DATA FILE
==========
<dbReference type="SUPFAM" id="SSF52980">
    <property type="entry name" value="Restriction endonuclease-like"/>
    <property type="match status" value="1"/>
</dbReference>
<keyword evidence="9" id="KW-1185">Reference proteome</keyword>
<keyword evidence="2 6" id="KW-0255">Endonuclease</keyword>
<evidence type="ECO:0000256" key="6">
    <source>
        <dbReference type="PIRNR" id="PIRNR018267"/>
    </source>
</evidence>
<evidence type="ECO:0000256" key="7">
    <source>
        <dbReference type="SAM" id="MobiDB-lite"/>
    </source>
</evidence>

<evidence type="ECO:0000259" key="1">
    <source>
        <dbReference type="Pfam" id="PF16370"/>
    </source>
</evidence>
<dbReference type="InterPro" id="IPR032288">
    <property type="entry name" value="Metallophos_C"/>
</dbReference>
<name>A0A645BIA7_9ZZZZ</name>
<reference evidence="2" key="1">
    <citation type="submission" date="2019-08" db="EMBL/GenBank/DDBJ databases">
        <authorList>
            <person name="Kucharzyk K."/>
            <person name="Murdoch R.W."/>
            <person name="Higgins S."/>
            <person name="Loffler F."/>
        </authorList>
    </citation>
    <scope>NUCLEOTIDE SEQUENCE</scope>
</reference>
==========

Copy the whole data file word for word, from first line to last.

<dbReference type="SUPFAM" id="SSF52980">
    <property type="entry name" value="Restriction endonuclease-like"/>
    <property type="match status" value="1"/>
</dbReference>
<keyword evidence="9" id="KW-1185">Reference proteome</keyword>
<keyword evidence="2 6" id="KW-0255">Endonuclease</keyword>
<evidence type="ECO:0000256" key="6">
    <source>
        <dbReference type="PIRNR" id="PIRNR018267"/>
    </source>
</evidence>
<evidence type="ECO:0000256" key="7">
    <source>
        <dbReference type="SAM" id="MobiDB-lite"/>
    </source>
</evidence>

<evidence type="ECO:0000259" key="1">
    <source>
        <dbReference type="Pfam" id="PF16370"/>
    </source>
</evidence>
<dbReference type="InterPro" id="IPR032288">
    <property type="entry name" value="Metallophos_C"/>
</dbReference>
<name>A0A645BIA7_9ZZZZ</name>
<reference evidence="2" key="1">
    <citation type="submission" date="2019-08" db="EMBL/GenBank/DDBJ databases">
        <authorList>
            <person name="Kucharzyk K."/>
            <person name="Murdoch R.W."/>
            <person name="Higgins S."/>
            <person name="Loffler F."/>
        </authorList>
    </citation>
    <scope>NUCLEOTIDE SEQUENCE</scope>
</reference>